25 April 1969

indian_giver_1910_fruitgum_coa

Pos LW Weeks Song Artist
1 1 5 Indian Giver  – 1910 Fruitgum Company
2 7 5 Sorry Suzanne  – Hollies
3 2 9 Dizzy  – Tommy Roe
4 3 8 I Heard it Through the Grapevine  – Marvin Gaye
5 5 10 Crimson & Clover  – Tommy James & The Shondells
6 4 8 What am I Living For  – Percy Sledge
7 6 6 Monsieur DuPont  – Sandie Shaw
8 11 3 Feelin’ so Good (Skoo By-Doo)  – Archies
9 10 9 Atlantis  – Donovan
10 9 8 I’ve Gotta be Me  – Sammy Davis Jnr
11 13 3 Games People Play  – Joe South
12 8 8 Fox on the Run  – Manfred Mann
13 15 2 Aquarius/Let the Sunshine In  – 5th Dimension
14 12 6 You Gave Me a Mountain  – Frankie Laine
15 16 3 Teardrop City  – Monkees
16 19 2 Melody Fayre  – Quentin E. Klopjaeger
17 New 1 Where Do You Go to My Lovely  – Peter Sarstedt
18 20 2 Good Times (Better Times)  – Cliff Richard
19 New 1 Ring of Fire  – Eric Burdon & The Animals
20 New 1 Speak Softly, My Love  – Stu Phillips

‘Indian Giver’ by The 1910 Fruitgum Company spent a second week at number 1, seeing off the challenge of The Hollies’ ‘Sorry Suzanne’ which was the biggest climber this week. It jumped 5 places from 7 to 2. This was their 5th biggest climber to date which meant on average they were picking up 1 biggest climber for every 2 hits they had on the charts (they had managed 10 to date). The artist who had managed 5 or more hits with the lowest ratio of biggest climbers to hits so far was Virginia Lee who only managed 1 biggest climber with 6 hits, a ratio of 16.7%.

The Hollies ‘Sorry Suzanne’ was this week’s only star rater.

‘Fox On The Run’ was running in the wrong direction for Manfred Mann as its 4 place drop from 8 to 12 gave the band their 4th biggest faller to date.

The local content in the charts dropped back down to just 1 as The Invaders’ ‘Chapel Of Dreams’ left the top 20 after a run of 4 weeks and a peak of 16. This was 1 week less and 6 places lower than the 5 weeks and peak of 10 that their only other hit to date, ‘Shock Wave’, had managed. Quentin E. Klopjaeger’s ‘Melody Fayre’ was left flying the local flag on the charts.

The Bee Gees’ ‘I Started A Joke’ was the second song to leave the charts. It had lasted 9 weeks and peaked at 2. It was the second of their 7 hits to date to stall in second place. Its departure from the chart meant that Tommy James & The Shondells’ ‘Crimson & Clover’ was on its own now as the oldest on the chart. It was sitting on 10 weeks.

Last to go was The Spectrum’s ‘Little Red Boat On The River’ which had spent just 3 weeks on the charts and peaked at 14. This would be the band’s only SA Chart action.

Peter Sarstedt made his SA Chart debut with a song that spent 4 weeks at the top of the UK charts in the March of 1969, ‘Where Do You Go To My Lovely’. The song was less popular in the US where it only made it to 70. It would top the charts in neighbouring Rhodesia (as it was then) and go top 10 in Germany (#9), Holland (#4) and Norway (#4). Sarstedt was discovered by producer Ray Singer when he was working as a busker in Paris. Singer took him on and produced ‘Where Do You Go To My Lovely’ which went on to sell in excess of one million copies.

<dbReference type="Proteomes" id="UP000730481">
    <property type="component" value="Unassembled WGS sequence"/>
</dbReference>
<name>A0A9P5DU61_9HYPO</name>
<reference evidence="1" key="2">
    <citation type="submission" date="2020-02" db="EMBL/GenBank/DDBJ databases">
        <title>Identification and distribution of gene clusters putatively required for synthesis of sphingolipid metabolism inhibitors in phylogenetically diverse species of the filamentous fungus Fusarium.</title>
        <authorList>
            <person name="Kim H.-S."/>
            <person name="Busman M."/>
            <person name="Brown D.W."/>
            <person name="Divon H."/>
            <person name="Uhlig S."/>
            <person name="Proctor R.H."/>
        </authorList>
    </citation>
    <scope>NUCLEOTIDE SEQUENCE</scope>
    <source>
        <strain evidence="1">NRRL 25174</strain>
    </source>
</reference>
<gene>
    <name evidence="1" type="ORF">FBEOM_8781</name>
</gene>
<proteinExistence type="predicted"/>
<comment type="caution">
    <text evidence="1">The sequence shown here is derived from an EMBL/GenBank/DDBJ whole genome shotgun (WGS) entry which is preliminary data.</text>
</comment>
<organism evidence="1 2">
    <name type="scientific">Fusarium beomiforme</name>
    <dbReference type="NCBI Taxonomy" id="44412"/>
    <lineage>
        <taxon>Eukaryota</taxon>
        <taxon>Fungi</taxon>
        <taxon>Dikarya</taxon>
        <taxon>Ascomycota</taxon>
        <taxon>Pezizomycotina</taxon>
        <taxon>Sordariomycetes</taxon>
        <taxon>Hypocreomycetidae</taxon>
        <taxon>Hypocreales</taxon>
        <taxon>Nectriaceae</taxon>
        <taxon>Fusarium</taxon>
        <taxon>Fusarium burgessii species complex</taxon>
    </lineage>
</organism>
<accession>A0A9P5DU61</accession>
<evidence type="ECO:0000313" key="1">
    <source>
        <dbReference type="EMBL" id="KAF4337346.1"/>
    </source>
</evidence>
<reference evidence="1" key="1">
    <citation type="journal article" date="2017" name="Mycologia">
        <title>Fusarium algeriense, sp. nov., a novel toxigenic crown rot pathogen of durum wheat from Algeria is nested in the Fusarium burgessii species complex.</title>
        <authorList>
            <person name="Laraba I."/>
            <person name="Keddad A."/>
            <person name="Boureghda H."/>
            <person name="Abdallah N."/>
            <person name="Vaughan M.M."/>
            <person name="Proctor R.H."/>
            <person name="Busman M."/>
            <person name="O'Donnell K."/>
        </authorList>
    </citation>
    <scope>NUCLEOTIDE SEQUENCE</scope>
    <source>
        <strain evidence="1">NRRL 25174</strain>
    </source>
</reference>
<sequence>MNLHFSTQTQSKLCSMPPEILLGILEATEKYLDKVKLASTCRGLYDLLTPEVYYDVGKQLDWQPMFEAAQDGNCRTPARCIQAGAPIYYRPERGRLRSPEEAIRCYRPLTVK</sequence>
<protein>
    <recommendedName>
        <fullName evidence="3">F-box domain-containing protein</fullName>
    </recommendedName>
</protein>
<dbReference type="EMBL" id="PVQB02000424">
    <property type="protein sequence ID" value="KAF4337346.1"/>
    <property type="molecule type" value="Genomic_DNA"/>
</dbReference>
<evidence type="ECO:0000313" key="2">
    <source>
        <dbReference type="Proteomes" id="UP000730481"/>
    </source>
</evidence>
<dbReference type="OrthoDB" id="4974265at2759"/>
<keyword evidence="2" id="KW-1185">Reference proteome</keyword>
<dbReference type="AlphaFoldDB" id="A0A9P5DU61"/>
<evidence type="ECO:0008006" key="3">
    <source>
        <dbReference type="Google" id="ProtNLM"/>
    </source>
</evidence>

The second new entry was The Animals’ version of ‘Ring Of Fire’. Billed as Eric Burdon & The Animals, the song marked the return to the charts for the band 159 weeks after their previous hit ‘It’s My Life’ left. This was a new record to date gap between hits for any artists, beating the previous record of 155 weeks which Dean Martin had set 17 weeks previously. ‘Ring Of Fire’ was written by June Carter and Merle Kilgore and first recorded by June’s sister Anita Carter. However it is probably the version by June’s husband Johnny Cash that is the most well known. The Animals’ version would go to number 35 in the UK but would not chart in the US while Johnny Cash’s version would reach 17 in the US but not chart in the UK. The only version so far to chart on both side of the Atlantic is Duane Eddy’s version which reached 84 in the US and 17 in the UK.

The final new entry was Stu Phillips 3rd hit to chart, ‘Speak Softly, My Love’. We had last seen Stu on the charts 13 weeks previously and this was a new biggest gap between hits for a Canadian artists, beating Lucille Starr’s record by 1 week. The song was written by Ruby Allmond and produced by country guitar legend Chet Atkins. It was the 10th song by a Canadian act to chart. Canada stood 4th for number of hits behind South Africa, The US and UK.

The 1910 Fruitgum Company celebrated their 30th week in the charts while The Monkees were clocking up their 50th. This moved the latter 1 ahead of The Mamas & Papas and they occupied position 20 on the weeks count list by themselves. Donovan moved tied 9th with The Bee Gees, both acts were on 69 weeks while Percy Sledge’s 53 weeks to date placed him tied 15th with Lucille Starr. Tommy Roe went tied 17th with Jim Reeves on 52 weeks. On the local list, Billy Forrest now had 18 weeks to his name and that put him tied 10th with Jody Wayne & The Square Set.

4 acts celebrated milestones on the points front. These were Donovan, who passed the 700 points mark, Percy Sledge who went past 600 and Sandie Shaw and Tommy James & The Shondells who hit the 500 points mark.

The average weeks the songs on the top 20 had been in the charts for was exactly 5. We had last seen an exact round number for this average on 13 December 1968 when the average was 6. Excluding the first week of the charts (when all songs were on 1 week), we had seen an exact whole number as the average on 8 occasions.

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